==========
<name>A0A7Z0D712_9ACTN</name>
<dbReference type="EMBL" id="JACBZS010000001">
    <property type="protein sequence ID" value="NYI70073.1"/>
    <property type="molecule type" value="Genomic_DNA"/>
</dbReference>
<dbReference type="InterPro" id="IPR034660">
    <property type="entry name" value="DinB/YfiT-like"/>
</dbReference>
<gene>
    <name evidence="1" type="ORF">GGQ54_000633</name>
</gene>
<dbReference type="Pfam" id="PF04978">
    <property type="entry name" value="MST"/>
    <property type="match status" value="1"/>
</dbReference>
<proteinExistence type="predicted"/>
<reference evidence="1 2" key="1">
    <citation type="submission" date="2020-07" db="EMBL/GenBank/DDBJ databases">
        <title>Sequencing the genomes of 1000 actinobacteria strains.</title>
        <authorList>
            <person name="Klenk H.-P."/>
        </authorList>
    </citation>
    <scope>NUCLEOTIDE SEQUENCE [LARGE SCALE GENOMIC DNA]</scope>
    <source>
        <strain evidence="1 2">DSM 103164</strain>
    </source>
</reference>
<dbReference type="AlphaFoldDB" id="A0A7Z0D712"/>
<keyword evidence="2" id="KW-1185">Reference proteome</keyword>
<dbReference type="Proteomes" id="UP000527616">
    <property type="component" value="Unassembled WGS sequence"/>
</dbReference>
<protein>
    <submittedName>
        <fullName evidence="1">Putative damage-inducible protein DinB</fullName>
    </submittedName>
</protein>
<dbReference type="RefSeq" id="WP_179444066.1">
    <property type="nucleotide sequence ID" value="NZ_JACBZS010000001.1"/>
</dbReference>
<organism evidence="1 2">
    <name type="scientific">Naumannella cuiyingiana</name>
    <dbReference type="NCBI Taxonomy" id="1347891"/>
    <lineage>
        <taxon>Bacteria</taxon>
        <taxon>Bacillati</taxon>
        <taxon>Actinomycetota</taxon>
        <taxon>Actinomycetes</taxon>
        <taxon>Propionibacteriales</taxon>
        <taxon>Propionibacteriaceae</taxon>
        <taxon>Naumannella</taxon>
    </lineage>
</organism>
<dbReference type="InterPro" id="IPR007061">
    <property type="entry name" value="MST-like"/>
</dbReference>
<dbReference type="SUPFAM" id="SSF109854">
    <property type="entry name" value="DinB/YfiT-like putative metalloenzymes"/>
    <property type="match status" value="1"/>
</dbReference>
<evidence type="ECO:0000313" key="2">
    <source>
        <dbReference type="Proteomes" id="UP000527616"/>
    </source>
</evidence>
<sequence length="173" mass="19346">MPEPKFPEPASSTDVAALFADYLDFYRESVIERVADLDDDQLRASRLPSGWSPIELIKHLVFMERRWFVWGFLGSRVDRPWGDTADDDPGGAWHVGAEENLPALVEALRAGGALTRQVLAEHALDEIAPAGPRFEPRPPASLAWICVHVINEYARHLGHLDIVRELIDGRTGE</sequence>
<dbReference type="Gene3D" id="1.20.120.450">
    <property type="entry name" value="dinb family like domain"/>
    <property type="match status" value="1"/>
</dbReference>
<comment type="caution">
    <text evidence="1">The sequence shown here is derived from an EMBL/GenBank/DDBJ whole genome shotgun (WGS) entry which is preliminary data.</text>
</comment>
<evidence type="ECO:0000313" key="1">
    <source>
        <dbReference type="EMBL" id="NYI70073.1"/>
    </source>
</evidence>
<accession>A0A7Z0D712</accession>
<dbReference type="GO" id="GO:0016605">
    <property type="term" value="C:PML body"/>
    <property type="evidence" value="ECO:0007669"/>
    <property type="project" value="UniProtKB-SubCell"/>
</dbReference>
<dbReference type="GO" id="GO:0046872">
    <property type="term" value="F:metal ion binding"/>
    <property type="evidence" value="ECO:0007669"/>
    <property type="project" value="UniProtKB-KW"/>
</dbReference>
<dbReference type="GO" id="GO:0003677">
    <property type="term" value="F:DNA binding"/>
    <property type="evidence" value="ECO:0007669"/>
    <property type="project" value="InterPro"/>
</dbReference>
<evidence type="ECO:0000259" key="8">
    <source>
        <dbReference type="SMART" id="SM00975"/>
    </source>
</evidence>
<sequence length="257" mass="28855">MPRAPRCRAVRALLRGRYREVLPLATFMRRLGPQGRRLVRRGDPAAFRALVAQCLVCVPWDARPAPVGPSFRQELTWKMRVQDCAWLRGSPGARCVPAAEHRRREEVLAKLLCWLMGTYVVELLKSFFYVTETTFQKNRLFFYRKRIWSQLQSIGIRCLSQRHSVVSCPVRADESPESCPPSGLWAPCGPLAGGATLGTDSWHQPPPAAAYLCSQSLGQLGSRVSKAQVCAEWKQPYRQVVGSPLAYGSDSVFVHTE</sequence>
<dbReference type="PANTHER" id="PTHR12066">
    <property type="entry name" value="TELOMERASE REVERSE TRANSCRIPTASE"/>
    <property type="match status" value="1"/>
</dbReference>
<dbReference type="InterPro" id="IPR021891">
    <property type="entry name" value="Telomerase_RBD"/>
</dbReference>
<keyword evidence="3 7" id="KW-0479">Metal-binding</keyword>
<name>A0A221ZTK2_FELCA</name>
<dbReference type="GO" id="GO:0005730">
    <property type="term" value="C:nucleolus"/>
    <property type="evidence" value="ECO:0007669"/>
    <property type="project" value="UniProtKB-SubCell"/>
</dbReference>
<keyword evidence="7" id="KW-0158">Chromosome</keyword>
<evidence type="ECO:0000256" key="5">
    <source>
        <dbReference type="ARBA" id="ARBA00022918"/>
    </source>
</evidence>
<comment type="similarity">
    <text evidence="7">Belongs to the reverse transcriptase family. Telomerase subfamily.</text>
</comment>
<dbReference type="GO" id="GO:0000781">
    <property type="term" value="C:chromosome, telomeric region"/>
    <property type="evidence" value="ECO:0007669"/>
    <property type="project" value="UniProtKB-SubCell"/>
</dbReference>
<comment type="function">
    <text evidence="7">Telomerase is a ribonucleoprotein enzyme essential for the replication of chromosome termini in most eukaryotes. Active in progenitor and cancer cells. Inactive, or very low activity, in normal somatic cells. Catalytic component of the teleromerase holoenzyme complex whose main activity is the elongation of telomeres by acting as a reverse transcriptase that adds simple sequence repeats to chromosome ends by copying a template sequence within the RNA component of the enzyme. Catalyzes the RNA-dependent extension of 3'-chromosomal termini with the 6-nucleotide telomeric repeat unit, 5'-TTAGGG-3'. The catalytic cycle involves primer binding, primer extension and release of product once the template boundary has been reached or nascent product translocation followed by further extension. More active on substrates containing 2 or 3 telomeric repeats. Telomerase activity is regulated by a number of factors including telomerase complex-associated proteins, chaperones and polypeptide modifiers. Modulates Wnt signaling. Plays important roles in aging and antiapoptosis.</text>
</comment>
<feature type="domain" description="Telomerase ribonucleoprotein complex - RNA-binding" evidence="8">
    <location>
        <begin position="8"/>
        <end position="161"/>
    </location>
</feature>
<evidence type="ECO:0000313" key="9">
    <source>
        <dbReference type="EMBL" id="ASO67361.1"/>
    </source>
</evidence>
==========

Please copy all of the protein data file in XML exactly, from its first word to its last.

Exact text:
<name>A0A7Z0D712_9ACTN</name>
<dbReference type="EMBL" id="JACBZS010000001">
    <property type="protein sequence ID" value="NYI70073.1"/>
    <property type="molecule type" value="Genomic_DNA"/>
</dbReference>
<dbReference type="InterPro" id="IPR034660">
    <property type="entry name" value="DinB/YfiT-like"/>
</dbReference>
<gene>
    <name evidence="1" type="ORF">GGQ54_000633</name>
</gene>
<dbReference type="Pfam" id="PF04978">
    <property type="entry name" value="MST"/>
    <property type="match status" value="1"/>
</dbReference>
<proteinExistence type="predicted"/>
<reference evidence="1 2" key="1">
    <citation type="submission" date="2020-07" db="EMBL/GenBank/DDBJ databases">
        <title>Sequencing the genomes of 1000 actinobacteria strains.</title>
        <authorList>
            <person name="Klenk H.-P."/>
        </authorList>
    </citation>
    <scope>NUCLEOTIDE SEQUENCE [LARGE SCALE GENOMIC DNA]</scope>
    <source>
        <strain evidence="1 2">DSM 103164</strain>
    </source>
</reference>
<dbReference type="AlphaFoldDB" id="A0A7Z0D712"/>
<keyword evidence="2" id="KW-1185">Reference proteome</keyword>
<dbReference type="Proteomes" id="UP000527616">
    <property type="component" value="Unassembled WGS sequence"/>
</dbReference>
<protein>
    <submittedName>
        <fullName evidence="1">Putative damage-inducible protein DinB</fullName>
    </submittedName>
</protein>
<dbReference type="RefSeq" id="WP_179444066.1">
    <property type="nucleotide sequence ID" value="NZ_JACBZS010000001.1"/>
</dbReference>
<organism evidence="1 2">
    <name type="scientific">Naumannella cuiyingiana</name>
    <dbReference type="NCBI Taxonomy" id="1347891"/>
    <lineage>
        <taxon>Bacteria</taxon>
        <taxon>Bacillati</taxon>
        <taxon>Actinomycetota</taxon>
        <taxon>Actinomycetes</taxon>
        <taxon>Propionibacteriales</taxon>
        <taxon>Propionibacteriaceae</taxon>
        <taxon>Naumannella</taxon>
    </lineage>
</organism>
<dbReference type="InterPro" id="IPR007061">
    <property type="entry name" value="MST-like"/>
</dbReference>
<dbReference type="SUPFAM" id="SSF109854">
    <property type="entry name" value="DinB/YfiT-like putative metalloenzymes"/>
    <property type="match status" value="1"/>
</dbReference>
<evidence type="ECO:0000313" key="2">
    <source>
        <dbReference type="Proteomes" id="UP000527616"/>
    </source>
</evidence>
<sequence length="173" mass="19346">MPEPKFPEPASSTDVAALFADYLDFYRESVIERVADLDDDQLRASRLPSGWSPIELIKHLVFMERRWFVWGFLGSRVDRPWGDTADDDPGGAWHVGAEENLPALVEALRAGGALTRQVLAEHALDEIAPAGPRFEPRPPASLAWICVHVINEYARHLGHLDIVRELIDGRTGE</sequence>
<dbReference type="Gene3D" id="1.20.120.450">
    <property type="entry name" value="dinb family like domain"/>
    <property type="match status" value="1"/>
</dbReference>
<comment type="caution">
    <text evidence="1">The sequence shown here is derived from an EMBL/GenBank/DDBJ whole genome shotgun (WGS) entry which is preliminary data.</text>
</comment>
<evidence type="ECO:0000313" key="1">
    <source>
        <dbReference type="EMBL" id="NYI70073.1"/>
    </source>
</evidence>
<accession>A0A7Z0D712</accession>
<dbReference type="GO" id="GO:0016605">
    <property type="term" value="C:PML body"/>
    <property type="evidence" value="ECO:0007669"/>
    <property type="project" value="UniProtKB-SubCell"/>
</dbReference>
<dbReference type="GO" id="GO:0046872">
    <property type="term" value="F:metal ion binding"/>
    <property type="evidence" value="ECO:0007669"/>
    <property type="project" value="UniProtKB-KW"/>
</dbReference>
<dbReference type="GO" id="GO:0003677">
    <property type="term" value="F:DNA binding"/>
    <property type="evidence" value="ECO:0007669"/>
    <property type="project" value="InterPro"/>
</dbReference>
<evidence type="ECO:0000259" key="8">
    <source>
        <dbReference type="SMART" id="SM00975"/>
    </source>
</evidence>
<sequence length="257" mass="28855">MPRAPRCRAVRALLRGRYREVLPLATFMRRLGPQGRRLVRRGDPAAFRALVAQCLVCVPWDARPAPVGPSFRQELTWKMRVQDCAWLRGSPGARCVPAAEHRRREEVLAKLLCWLMGTYVVELLKSFFYVTETTFQKNRLFFYRKRIWSQLQSIGIRCLSQRHSVVSCPVRADESPESCPPSGLWAPCGPLAGGATLGTDSWHQPPPAAAYLCSQSLGQLGSRVSKAQVCAEWKQPYRQVVGSPLAYGSDSVFVHTE</sequence>
<dbReference type="PANTHER" id="PTHR12066">
    <property type="entry name" value="TELOMERASE REVERSE TRANSCRIPTASE"/>
    <property type="match status" value="1"/>
</dbReference>
<dbReference type="InterPro" id="IPR021891">
    <property type="entry name" value="Telomerase_RBD"/>
</dbReference>
<keyword evidence="3 7" id="KW-0479">Metal-binding</keyword>
<name>A0A221ZTK2_FELCA</name>
<dbReference type="GO" id="GO:0005730">
    <property type="term" value="C:nucleolus"/>
    <property type="evidence" value="ECO:0007669"/>
    <property type="project" value="UniProtKB-SubCell"/>
</dbReference>
<keyword evidence="7" id="KW-0158">Chromosome</keyword>
<evidence type="ECO:0000256" key="5">
    <source>
        <dbReference type="ARBA" id="ARBA00022918"/>
    </source>
</evidence>
<comment type="similarity">
    <text evidence="7">Belongs to the reverse transcriptase family. Telomerase subfamily.</text>
</comment>
<dbReference type="GO" id="GO:0000781">
    <property type="term" value="C:chromosome, telomeric region"/>
    <property type="evidence" value="ECO:0007669"/>
    <property type="project" value="UniProtKB-SubCell"/>
</dbReference>
<comment type="function">
    <text evidence="7">Telomerase is a ribonucleoprotein enzyme essential for the replication of chromosome termini in most eukaryotes. Active in progenitor and cancer cells. Inactive, or very low activity, in normal somatic cells. Catalytic component of the teleromerase holoenzyme complex whose main activity is the elongation of telomeres by acting as a reverse transcriptase that adds simple sequence repeats to chromosome ends by copying a template sequence within the RNA component of the enzyme. Catalyzes the RNA-dependent extension of 3'-chromosomal termini with the 6-nucleotide telomeric repeat unit, 5'-TTAGGG-3'. The catalytic cycle involves primer binding, primer extension and release of product once the template boundary has been reached or nascent product translocation followed by further extension. More active on substrates containing 2 or 3 telomeric repeats. Telomerase activity is regulated by a number of factors including telomerase complex-associated proteins, chaperones and polypeptide modifiers. Modulates Wnt signaling. Plays important roles in aging and antiapoptosis.</text>
</comment>
<feature type="domain" description="Telomerase ribonucleoprotein complex - RNA-binding" evidence="8">
    <location>
        <begin position="8"/>
        <end position="161"/>
    </location>
</feature>
<evidence type="ECO:0000313" key="9">
    <source>
        <dbReference type="EMBL" id="ASO67361.1"/>
    </source>
</evidence>